Each column is then comprised of a series of posts. A post begins with a row index (where the row starts vertically in the image - the y) followed by the height of the post, a padding byte, then the palette indexes, and finally another padding byte. The column is then terminated with a 0xFF byte (posts are never longer than 128 pixels).

I’ve attempted to show how this maps out in the diagram below:

Picture format

For now I’ve unpacked these posts so that we end up with a more regular array of pixels (or at least palette indexes). I’ve made this an int type with -1 representing a transparent pixel and >= 0 representing a palette index. I’ve not used an option type as in the rendering code I’m going to use unmanaged code and you can’t use NativePtr with a managed type such as Option.

The code for all this is as follows:

let loadDoomImage wad lump =
  let offset = lump.Offset
  let width = wad |> getInt16 offset |> int
  let height = wad |> getInt16 (offset+2) |> int
  let left = wad |> getInt16 (offset+4) |> int
  let top = wad |> getInt16 (offset+6) |> int
  let columnIndexes =
    |> Seq.map(fun ci ->
      offset + (getInt32 (offset+8 + 4*ci) wad)
    |> Seq.toArray
  let columns =
    |> Array.map(fun columnOffset ->
      // TODO: make this part of the fold - i.e. do not mutate the column array
      let column = Array.create height -1
      Seq.initInfinite id
      |> Seq.scan(fun (postOffset,shouldContinue) _ ->
        let row = wad[postOffset] |> int
        if row = 0xFF then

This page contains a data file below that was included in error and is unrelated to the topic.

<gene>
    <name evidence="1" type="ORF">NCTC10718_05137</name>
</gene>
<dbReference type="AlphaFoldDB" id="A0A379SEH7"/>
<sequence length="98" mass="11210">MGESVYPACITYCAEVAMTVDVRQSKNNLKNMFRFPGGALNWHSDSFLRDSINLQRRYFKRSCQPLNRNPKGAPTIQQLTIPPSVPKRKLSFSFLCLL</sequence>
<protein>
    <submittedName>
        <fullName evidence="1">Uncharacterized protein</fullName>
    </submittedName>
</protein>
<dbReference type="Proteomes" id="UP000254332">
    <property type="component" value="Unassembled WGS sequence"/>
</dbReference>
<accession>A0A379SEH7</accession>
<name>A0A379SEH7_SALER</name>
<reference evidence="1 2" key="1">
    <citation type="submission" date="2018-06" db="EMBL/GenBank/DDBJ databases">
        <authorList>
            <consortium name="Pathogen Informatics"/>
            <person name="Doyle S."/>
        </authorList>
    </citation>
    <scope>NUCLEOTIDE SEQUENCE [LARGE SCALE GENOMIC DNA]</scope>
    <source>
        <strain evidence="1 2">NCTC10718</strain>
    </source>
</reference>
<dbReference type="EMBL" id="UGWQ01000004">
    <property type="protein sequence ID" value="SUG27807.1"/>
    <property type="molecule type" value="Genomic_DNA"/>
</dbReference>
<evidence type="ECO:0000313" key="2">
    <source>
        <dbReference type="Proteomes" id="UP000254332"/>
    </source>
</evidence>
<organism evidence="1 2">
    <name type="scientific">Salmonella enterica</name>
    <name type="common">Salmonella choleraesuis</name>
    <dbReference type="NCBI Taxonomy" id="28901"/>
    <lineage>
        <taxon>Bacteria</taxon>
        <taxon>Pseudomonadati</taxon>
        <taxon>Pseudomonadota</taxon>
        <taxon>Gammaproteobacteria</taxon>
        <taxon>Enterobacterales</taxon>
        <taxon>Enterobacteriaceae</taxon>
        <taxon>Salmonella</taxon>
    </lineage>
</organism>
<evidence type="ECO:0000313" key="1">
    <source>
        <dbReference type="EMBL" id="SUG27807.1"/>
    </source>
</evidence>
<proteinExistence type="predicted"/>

let postHeight = wad[postOffset+1] |> int
          |> Seq.iter(fun postIndex ->
            column[row+postIndex] <- wad[postOffset+3+postIndex] |> int
          // the offset moves on by the row byte, the height byte, a dummy byte before the pixels, a dummy byte after
          // the pixels and the number of pixels in the post (postHeight)
      ) (columnOffset,true)
      |> Seq.takeWhile snd
      |> Seq.toList
      |> ignore
  { Width = width
    Height = height
    Left = left
    Top = top
    Columns = columns

Ok. Now we can render things!

Rendering the sprite

Having unpacked the sprite from the WAD file and set up our overarching renderer actually rendering the sprite to the screen is pretty simple:

let renderDoomImage (x,y) scale (screen:FSharpDoom.Image.Image) (palette:Palette) (sprite:DoomImage) =
  use screenPtr = fixed screen.Data
  |> Seq.iter(fun spriteX ->
    //let column = sprite.Columns[spriteX]
    let columnPtr = fixed sprite.Columns[spriteX]
    |> Seq.iter(fun spriteY ->
      let srcColorIndex = NativePtr.get columnPtr spriteY
      match srcColorIndex with
      | -1 -> ()
      | _ ->
        let color = palette.Colors[srcColorIndex]
        let screenX = spriteX*scale + x
        let screenY = spriteY*scale + y
        |> Seq.iter(fun outX ->
          |> Seq.iter(fun outY ->
            NativePtr.set screenPtr (outY*screen.Width+outX) color

I’m using NativePtr here, rather than array indexers, as their is a significantly large enough performance difference between them to make it worthwhile.

In any case, if we run this, we can now see the rather famous Doom title screen:

Rendered sprite

Next Steps

Goodness knows! I’ve not thought that far ahead. Possibly load the wall textures and then move on to loading the map.

If you want to discuss this or have any questions then the best place is on GitHub. I’m only really using Twitter to post updates to my blog these days.